This is part three in our three part guest blog series on human trafficking.
Human trafficking is a form of modern day slavery. The different forms of enslavement that exist in the world today, include sex trafficking, forced labor, bonded labor, involuntary domestic servitude, forced child labor, child soldiers and child sex trafficking. According to State Department statistics, there are about 800,000 people that are trafficked across international borders, and this does not include the number of people trafficked within country borders. To place this in context, this is about 10 times the number of slaves that were transported at the peak of the transatlantic slave trade. By rough estimates, there are 27 million, mostly women and girls, in slavery today. Sheryl WeDunn, co-author of “Half the Sky,” at a TED Global conference in 2010, stated that the “central moral challenge of this century is gender inequity.” Sheryl WuDunn then went on to pose the question “Are there more males or more females in the world?” and the answer to this question is inextricably linked to human trafficking.
Following the discussion from the previous posts on the issue of sex trafficking and legal perspectives on protecting the victims of human trafficking, prosecuting criminals and preventing these crimes, this post provides a brief outlook on the issues of bonded labor and forced labor. Debt bondage, also referred to as bonded labor, occurs when an individual offers their labor in exchange for a loan, but then loses all control over their conditions of work and the amount they are paid. This may go on for years and other family members may also become bonded. Threats and acts of physical violence keep victims trapped in these conditions. Forced labor and involuntary domestic servitude can also be understood within this framework. The root causes for these forms of slavery can be situated in economic pressures, social, political and cultural factors.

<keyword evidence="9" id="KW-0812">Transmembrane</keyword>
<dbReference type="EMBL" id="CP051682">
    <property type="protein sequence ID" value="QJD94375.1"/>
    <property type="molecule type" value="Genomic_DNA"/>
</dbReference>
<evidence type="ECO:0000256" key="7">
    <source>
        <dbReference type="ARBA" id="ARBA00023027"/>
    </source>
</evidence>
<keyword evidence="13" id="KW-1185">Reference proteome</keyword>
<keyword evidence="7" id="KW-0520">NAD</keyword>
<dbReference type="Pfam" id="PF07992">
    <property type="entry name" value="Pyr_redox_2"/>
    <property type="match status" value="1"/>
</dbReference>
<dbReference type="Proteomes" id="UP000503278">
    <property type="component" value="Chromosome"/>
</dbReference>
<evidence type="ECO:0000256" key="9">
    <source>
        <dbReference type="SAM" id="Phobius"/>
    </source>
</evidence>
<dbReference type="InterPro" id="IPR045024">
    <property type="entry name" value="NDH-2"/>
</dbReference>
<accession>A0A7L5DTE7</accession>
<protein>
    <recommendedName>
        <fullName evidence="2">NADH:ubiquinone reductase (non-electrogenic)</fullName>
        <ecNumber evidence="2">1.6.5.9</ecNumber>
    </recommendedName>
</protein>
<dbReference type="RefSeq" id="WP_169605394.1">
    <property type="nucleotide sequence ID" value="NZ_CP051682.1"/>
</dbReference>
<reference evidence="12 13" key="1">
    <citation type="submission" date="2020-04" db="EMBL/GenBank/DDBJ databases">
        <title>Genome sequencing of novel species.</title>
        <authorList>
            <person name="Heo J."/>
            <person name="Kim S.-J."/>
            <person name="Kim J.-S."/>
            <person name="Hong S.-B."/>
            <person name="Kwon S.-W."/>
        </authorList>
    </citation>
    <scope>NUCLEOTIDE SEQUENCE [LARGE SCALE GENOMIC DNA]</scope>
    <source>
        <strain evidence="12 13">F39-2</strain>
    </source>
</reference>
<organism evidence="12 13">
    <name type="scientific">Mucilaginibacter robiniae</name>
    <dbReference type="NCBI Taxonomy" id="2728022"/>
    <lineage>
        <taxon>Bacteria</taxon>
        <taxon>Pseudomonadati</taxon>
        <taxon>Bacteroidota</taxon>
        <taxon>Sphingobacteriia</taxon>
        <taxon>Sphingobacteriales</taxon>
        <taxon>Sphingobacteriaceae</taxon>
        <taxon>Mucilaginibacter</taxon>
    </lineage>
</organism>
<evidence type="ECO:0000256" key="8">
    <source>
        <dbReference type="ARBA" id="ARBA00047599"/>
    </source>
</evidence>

My experience with conducting research to analyze the impact of bonded labor across entire communities within the Northern Indian states of Uttar Pradesh and Bihar, exemplified the broad ranging social issues that arise from these forms of exploitation and the complex physical and psychosocial traumas that victims are subjected to. There is a great deal of research evidence that confirms the causal link between social hierarchy, discrimination and bonded labor and this speaks to the vulnerability of women and children (mostly girls), hence providing a response to Sheryl WuDun’s question. Other groups that are more susceptible to being exploited in this manner, include those of lower caste status (the dalits in India), indigenous people and minority groups. This finding is also of significance within the South Asian community in the US, as this causal link leaves the more vulnerable members of community susceptible to exploitative behavior.
Educating ourselves is the first step in the process of connecting with and empowering ourselves to address this cause and to this end, provided below are a few resources that serve as good primers to this topic:
Organizations and Links of Interest:
Non-fiction books on Slavery and Human Trafficking:
Disposable People: New Slavery in the Global Economy – Kevin Bales
Gender, Trafficking, and Slavery – Edited by Rachel Masika, 2002
A Crime So Monstrous: Face-to-Face with Modern Day Slavery – E. Benjamin Skinner, 2008